The rest of the world does not get eating chicken feet … and I think they never will. They say there is no meat but there is! You just got to work harder at it.
The soup was what we were looking for. It is milky and mildly peppery.
But it also quite salty too. So …
… we ordered an extra bowl of rice ($1.50) so that the soup/gravy does not go to waste.
Chinese Cheese? Know what that is?
I don’t think Chinese traditionally eat cheese. I think it’s in the genes that they can’t tolerate cheese. LOL! That is why milk is not often used as an ingredient in Chinese cuisine.
We ordered the dish above because of the name … Deep Fried Chicken Knuckle with Chinese Cheese ($6.45).
Lovely. The so-called Chinese Cheese is actualled fermented bean curd. It has a mild flavour and not overpowering.
It is basically meat and cartilage and eating this is very much an exploration of contrasting texture and flavour.
We also ordered the dish above because of the name … Seafood Salad on Papaya Boat ($6.45).
Very nice. It came with smoked salmon on the side. Served on a half Hawaiian papaya is a delightful combination of prawn, cantaloupe, honey dew and mayo.
It is served cold and very refreshing. The flavour profile is sweet. The sweetness came from the papaya and fruit while the smoked salmon and mayo gave that extra twist to an otherwise fruit platter. A nice combination of fruit and seafood.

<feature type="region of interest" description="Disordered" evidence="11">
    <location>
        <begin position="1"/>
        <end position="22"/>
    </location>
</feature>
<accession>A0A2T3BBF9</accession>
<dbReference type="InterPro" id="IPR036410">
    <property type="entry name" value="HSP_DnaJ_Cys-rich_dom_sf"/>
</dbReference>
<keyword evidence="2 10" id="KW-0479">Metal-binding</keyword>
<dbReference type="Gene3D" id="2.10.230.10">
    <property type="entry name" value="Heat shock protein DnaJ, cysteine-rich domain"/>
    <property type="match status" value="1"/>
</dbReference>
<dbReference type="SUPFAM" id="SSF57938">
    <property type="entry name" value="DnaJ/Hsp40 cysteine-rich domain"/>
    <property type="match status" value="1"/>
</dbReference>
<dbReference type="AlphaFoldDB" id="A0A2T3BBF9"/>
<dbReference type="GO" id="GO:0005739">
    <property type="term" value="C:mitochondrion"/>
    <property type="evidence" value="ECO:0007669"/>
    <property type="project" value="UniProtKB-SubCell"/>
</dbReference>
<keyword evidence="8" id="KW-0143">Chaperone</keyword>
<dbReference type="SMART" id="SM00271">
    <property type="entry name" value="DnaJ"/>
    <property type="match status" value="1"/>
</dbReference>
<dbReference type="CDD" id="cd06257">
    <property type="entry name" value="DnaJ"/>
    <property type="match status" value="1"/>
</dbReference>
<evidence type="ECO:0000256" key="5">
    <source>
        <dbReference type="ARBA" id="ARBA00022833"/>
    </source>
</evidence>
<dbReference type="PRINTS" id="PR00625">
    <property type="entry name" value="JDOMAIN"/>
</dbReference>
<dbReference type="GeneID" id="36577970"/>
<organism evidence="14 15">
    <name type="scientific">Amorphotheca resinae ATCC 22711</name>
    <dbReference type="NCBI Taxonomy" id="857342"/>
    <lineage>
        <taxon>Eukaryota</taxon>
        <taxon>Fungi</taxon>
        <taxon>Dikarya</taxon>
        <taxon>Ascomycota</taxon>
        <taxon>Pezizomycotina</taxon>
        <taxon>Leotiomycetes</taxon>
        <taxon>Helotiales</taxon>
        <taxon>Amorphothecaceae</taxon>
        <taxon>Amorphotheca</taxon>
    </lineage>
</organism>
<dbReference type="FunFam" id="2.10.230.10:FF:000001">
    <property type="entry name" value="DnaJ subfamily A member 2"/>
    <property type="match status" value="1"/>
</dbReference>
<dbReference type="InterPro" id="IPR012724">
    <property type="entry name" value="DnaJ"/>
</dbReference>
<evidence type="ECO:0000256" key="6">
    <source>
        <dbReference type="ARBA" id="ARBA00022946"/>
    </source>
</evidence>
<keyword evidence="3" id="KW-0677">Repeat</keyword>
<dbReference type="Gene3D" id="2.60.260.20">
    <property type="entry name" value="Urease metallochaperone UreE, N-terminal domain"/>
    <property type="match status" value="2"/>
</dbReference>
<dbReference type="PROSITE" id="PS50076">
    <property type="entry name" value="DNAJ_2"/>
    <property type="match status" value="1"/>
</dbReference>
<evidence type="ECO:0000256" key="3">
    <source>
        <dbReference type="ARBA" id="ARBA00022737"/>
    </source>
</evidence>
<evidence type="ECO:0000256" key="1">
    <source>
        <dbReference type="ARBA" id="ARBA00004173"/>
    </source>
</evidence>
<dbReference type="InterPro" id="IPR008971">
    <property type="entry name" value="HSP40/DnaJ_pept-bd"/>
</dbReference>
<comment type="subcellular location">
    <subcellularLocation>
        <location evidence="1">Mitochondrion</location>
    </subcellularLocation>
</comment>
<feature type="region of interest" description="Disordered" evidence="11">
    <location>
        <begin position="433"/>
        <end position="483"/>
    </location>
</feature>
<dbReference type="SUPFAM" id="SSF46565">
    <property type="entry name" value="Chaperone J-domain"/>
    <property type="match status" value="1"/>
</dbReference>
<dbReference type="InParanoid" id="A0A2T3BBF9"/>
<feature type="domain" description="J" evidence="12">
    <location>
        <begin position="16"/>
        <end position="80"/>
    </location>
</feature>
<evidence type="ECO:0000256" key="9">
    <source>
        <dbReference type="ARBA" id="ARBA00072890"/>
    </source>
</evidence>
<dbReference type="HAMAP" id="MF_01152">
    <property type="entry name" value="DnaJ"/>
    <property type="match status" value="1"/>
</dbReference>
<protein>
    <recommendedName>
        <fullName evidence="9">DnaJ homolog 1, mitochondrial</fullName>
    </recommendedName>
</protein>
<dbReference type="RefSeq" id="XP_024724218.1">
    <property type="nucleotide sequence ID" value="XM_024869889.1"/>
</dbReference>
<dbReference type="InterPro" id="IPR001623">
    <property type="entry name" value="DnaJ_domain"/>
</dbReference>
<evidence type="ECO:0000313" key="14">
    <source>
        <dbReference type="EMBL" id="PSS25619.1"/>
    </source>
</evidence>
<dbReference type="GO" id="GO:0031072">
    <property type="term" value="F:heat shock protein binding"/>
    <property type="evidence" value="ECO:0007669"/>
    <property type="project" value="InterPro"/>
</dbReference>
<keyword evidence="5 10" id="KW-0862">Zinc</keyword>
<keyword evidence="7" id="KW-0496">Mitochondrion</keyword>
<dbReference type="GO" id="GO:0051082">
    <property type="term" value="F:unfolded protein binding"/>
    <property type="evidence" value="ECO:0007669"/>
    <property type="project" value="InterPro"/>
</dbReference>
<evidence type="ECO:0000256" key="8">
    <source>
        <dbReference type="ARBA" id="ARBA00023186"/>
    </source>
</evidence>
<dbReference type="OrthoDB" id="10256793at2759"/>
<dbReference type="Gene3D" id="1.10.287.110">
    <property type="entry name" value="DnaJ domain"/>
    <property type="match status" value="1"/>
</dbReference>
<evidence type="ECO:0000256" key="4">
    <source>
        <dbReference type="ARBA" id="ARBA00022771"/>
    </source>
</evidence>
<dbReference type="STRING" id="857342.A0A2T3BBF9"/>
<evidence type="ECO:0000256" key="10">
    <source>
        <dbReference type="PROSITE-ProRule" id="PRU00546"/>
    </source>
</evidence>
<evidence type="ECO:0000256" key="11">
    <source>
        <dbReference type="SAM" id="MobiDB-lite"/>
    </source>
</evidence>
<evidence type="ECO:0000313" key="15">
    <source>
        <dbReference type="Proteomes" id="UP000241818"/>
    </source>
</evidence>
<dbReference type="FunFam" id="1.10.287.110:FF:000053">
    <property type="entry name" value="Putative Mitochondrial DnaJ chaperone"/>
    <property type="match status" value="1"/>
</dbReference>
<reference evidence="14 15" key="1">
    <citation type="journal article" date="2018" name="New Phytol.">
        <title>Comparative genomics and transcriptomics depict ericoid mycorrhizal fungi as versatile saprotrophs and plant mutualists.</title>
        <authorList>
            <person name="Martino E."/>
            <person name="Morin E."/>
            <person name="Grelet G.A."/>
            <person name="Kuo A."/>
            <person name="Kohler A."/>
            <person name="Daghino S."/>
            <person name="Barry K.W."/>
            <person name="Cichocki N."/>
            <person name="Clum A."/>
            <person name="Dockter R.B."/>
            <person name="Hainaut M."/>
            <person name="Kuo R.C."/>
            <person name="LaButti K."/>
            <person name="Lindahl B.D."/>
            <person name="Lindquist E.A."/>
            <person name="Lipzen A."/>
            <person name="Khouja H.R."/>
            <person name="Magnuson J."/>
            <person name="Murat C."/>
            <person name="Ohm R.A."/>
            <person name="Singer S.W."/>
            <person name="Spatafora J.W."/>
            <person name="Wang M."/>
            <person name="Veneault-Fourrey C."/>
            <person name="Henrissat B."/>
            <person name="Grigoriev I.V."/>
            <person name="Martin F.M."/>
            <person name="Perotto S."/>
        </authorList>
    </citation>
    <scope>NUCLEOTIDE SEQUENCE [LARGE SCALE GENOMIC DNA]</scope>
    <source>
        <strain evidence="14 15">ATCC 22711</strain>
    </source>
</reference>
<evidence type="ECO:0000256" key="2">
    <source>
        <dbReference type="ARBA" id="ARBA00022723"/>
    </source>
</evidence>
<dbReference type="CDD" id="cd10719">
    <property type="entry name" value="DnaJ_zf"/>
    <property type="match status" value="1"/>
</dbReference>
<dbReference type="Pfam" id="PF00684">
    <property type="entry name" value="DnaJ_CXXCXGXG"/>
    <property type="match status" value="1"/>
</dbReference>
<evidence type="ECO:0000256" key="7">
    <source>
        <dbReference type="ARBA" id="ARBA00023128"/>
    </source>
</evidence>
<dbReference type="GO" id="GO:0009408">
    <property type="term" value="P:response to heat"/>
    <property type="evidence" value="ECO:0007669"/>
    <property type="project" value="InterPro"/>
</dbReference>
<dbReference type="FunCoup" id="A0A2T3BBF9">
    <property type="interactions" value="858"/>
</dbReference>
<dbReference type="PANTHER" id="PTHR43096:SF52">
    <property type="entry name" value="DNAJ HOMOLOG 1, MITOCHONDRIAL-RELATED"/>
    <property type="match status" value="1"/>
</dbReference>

The Chilled Pudding with Dragon Eye Fruit and Wolf Berries was $3.65.
We wanted to try the dessert that we saw on our neighbor’s table. So, we ordered this despite we were quite full already.
It does look pretty if I may say so. It is lightly sweet and had a distinct chrysanthemum flavour to it.
We had the “Chinese Cheese” to go.
The prices in Empire are on a high side. But it is worth every penny. I was quite impressed with the dim sum here. There are a lot more to explore on their menu. So, if you are bored with siu mai and har gow like me, I think this place is worth checking out.
To Hahna who wrote to me asking me to vet her culinary itinerary on her first visit to Vancouver, this is the restaurant I am talking about.